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Can Donald Trump win? 'Anything is possible,' Obama tells Savannah Guthrie

Eun Kyung Kim
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Just six months after telling Matt Lauer he couldn't imagine Donald Trump giving a State of the Union address — except in a "Saturday Night Live" skit — President Barack Obama now says "anything is possible" in November.

"It is the nature of democracy that until those votes are cast and the American people have their say, we don't know," Obama explained in an exclusive interview with TODAY's Savannah Guthrie.

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During that previous interview — conducted on the eve of his final State of the Union address — President Obama firmly rejected the message of Donald Trump's campaign and said he expected as much from Americans.

"I'm pretty confident that the overwhelming majority of Americans are looking for the kind of politics that does feed our hopes and not our fears," Obama said at the time. "You know, talk to me if he wins."

Asked by Savannah whether he's now "worried" about Trump's candidacy, Obama replied, "I've seen all kinds of crazy stuff happen."

Obama also shared a pointed message for the Clinton campaign. "I think anybody who goes into campaigns not running scared can end up losing," he said.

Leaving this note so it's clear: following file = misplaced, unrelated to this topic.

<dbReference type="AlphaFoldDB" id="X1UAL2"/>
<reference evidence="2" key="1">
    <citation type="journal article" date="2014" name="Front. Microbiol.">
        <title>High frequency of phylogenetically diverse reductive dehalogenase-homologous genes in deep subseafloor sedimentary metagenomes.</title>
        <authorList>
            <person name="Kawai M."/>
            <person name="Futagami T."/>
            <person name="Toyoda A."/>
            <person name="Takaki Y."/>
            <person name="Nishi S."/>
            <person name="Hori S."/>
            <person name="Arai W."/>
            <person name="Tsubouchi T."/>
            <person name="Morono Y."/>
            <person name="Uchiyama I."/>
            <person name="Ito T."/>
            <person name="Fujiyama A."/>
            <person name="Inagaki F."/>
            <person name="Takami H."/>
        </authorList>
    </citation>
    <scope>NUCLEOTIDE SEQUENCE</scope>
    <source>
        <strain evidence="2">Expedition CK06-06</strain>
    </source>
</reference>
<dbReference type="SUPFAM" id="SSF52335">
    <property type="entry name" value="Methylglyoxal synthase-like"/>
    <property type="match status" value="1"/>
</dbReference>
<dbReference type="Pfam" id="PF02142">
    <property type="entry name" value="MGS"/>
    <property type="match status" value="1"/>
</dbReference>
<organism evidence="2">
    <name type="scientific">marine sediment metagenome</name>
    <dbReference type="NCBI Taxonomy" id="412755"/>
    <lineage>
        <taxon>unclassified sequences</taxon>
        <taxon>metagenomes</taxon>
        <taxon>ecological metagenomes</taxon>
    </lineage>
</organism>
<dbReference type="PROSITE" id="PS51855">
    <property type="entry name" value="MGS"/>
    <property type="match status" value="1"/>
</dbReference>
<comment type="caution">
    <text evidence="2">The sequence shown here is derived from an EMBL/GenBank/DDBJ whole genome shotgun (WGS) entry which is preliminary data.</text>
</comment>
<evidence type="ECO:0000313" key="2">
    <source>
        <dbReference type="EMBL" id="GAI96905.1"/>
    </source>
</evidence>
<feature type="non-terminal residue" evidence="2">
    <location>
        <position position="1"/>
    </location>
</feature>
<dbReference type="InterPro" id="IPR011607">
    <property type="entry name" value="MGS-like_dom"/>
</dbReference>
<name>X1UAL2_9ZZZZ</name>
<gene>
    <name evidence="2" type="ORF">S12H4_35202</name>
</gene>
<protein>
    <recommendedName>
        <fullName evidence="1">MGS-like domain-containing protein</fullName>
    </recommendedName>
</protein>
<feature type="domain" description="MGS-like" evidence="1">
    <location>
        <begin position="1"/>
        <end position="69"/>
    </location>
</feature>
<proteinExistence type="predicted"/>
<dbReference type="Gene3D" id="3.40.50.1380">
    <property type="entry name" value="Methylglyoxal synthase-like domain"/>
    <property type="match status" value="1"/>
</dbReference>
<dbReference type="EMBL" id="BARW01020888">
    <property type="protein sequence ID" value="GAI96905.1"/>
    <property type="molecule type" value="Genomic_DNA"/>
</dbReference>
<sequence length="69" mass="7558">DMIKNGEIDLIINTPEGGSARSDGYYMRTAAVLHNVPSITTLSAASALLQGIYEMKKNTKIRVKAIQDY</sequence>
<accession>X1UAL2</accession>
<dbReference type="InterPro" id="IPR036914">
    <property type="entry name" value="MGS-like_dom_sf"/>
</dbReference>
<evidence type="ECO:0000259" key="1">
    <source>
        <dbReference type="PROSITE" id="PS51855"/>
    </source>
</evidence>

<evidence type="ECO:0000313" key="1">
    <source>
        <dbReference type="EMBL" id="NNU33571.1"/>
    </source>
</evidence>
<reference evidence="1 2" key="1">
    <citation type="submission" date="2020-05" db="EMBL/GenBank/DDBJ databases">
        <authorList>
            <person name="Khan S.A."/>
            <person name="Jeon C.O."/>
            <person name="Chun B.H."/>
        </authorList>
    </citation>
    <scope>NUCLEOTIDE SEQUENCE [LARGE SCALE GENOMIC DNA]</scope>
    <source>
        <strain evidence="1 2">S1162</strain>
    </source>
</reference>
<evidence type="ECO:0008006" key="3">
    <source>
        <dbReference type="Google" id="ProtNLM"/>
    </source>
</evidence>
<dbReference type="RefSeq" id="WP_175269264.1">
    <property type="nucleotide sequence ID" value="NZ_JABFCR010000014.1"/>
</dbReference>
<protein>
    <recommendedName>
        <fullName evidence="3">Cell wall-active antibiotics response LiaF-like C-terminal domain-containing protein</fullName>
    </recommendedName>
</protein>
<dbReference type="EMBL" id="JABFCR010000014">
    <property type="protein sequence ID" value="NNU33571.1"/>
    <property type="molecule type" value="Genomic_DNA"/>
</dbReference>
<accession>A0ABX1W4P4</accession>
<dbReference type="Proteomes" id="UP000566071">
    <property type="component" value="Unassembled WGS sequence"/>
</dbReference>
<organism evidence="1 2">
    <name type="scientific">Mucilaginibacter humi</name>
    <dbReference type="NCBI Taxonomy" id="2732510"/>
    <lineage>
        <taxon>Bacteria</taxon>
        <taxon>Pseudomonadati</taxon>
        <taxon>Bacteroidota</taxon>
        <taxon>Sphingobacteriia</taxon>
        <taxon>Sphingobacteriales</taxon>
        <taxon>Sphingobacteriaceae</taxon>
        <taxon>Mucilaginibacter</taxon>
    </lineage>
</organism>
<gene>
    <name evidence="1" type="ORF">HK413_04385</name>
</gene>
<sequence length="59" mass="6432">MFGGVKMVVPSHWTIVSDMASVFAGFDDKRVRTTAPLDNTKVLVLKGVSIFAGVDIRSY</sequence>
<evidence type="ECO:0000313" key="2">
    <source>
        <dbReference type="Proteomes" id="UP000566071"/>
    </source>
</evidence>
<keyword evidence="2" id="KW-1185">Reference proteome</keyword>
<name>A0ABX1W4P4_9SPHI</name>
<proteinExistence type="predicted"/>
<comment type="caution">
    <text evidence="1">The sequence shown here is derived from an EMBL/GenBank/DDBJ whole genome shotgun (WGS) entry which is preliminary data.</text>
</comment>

"So, my advice to Democrats — and I don't have to give this advice to Hillary Clinton, because she already knows it — is you stay worried until all those those votes are cast and counted because you know, one of the dangers in an election like this is that people don't take the challenge seriously. They stay home. And we end up getting the unexpected."

Obama will address the Democratic National Convention Wednesday evening. On Tuesday, President Bill Clinton addressed the gathering, contrasting Hillary Clinton with her GOP rival and labeling her "the best darn change-maker" he's ever met.

When asked if he was personally frightened by the possibility of Trump having access to nuclear codes, Obama replied with a personal observation about the Republican presidential nominee.

"What I think is scary is a president who doesn't know their stuff and doesn't seem to have an interest in learning what they don't know," Obama said.

"I think if you listen to any press conference he's given, or listen to any of those debates, basic knowledge —about the world or what a nuclear triad is or where various countries are or, you know, the difference between Sunni and Shia in the Muslim world — those are things that he doesn't know and hasn't seemed to spend a lot of time trying to find out about," Obama explained.

This is a developing story. Please check back shortly for further updates.

By Eun Kyung Kim,
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